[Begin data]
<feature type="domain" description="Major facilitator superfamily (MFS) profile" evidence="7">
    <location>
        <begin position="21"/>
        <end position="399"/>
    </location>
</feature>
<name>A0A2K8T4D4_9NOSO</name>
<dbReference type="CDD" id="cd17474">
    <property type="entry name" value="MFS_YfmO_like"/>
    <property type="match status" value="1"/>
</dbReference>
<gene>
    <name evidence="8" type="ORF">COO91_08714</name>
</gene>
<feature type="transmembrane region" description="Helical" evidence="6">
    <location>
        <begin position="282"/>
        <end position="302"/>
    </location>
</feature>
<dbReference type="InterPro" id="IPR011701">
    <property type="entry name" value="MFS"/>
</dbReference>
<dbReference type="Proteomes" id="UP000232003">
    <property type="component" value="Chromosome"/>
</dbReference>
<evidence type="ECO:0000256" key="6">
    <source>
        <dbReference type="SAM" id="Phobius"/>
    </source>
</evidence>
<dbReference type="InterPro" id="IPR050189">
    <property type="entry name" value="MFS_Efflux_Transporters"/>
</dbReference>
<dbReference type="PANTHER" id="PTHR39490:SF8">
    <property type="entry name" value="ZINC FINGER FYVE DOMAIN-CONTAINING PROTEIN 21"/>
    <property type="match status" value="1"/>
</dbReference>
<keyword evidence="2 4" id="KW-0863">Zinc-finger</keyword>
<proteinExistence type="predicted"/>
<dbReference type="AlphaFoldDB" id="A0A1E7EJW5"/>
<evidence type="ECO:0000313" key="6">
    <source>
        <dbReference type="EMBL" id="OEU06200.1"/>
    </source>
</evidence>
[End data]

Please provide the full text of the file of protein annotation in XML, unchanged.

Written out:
<feature type="domain" description="Major facilitator superfamily (MFS) profile" evidence="7">
    <location>
        <begin position="21"/>
        <end position="399"/>
    </location>
</feature>
<name>A0A2K8T4D4_9NOSO</name>
<dbReference type="CDD" id="cd17474">
    <property type="entry name" value="MFS_YfmO_like"/>
    <property type="match status" value="1"/>
</dbReference>
<gene>
    <name evidence="8" type="ORF">COO91_08714</name>
</gene>
<feature type="transmembrane region" description="Helical" evidence="6">
    <location>
        <begin position="282"/>
        <end position="302"/>
    </location>
</feature>
<dbReference type="InterPro" id="IPR011701">
    <property type="entry name" value="MFS"/>
</dbReference>
<dbReference type="Proteomes" id="UP000232003">
    <property type="component" value="Chromosome"/>
</dbReference>
<evidence type="ECO:0000256" key="6">
    <source>
        <dbReference type="SAM" id="Phobius"/>
    </source>
</evidence>
<dbReference type="InterPro" id="IPR050189">
    <property type="entry name" value="MFS_Efflux_Transporters"/>
</dbReference>
<dbReference type="PANTHER" id="PTHR39490:SF8">
    <property type="entry name" value="ZINC FINGER FYVE DOMAIN-CONTAINING PROTEIN 21"/>
    <property type="match status" value="1"/>
</dbReference>
<keyword evidence="2 4" id="KW-0863">Zinc-finger</keyword>
<proteinExistence type="predicted"/>
<dbReference type="AlphaFoldDB" id="A0A1E7EJW5"/>
<evidence type="ECO:0000313" key="6">
    <source>
        <dbReference type="EMBL" id="OEU06200.1"/>
    </source>
</evidence>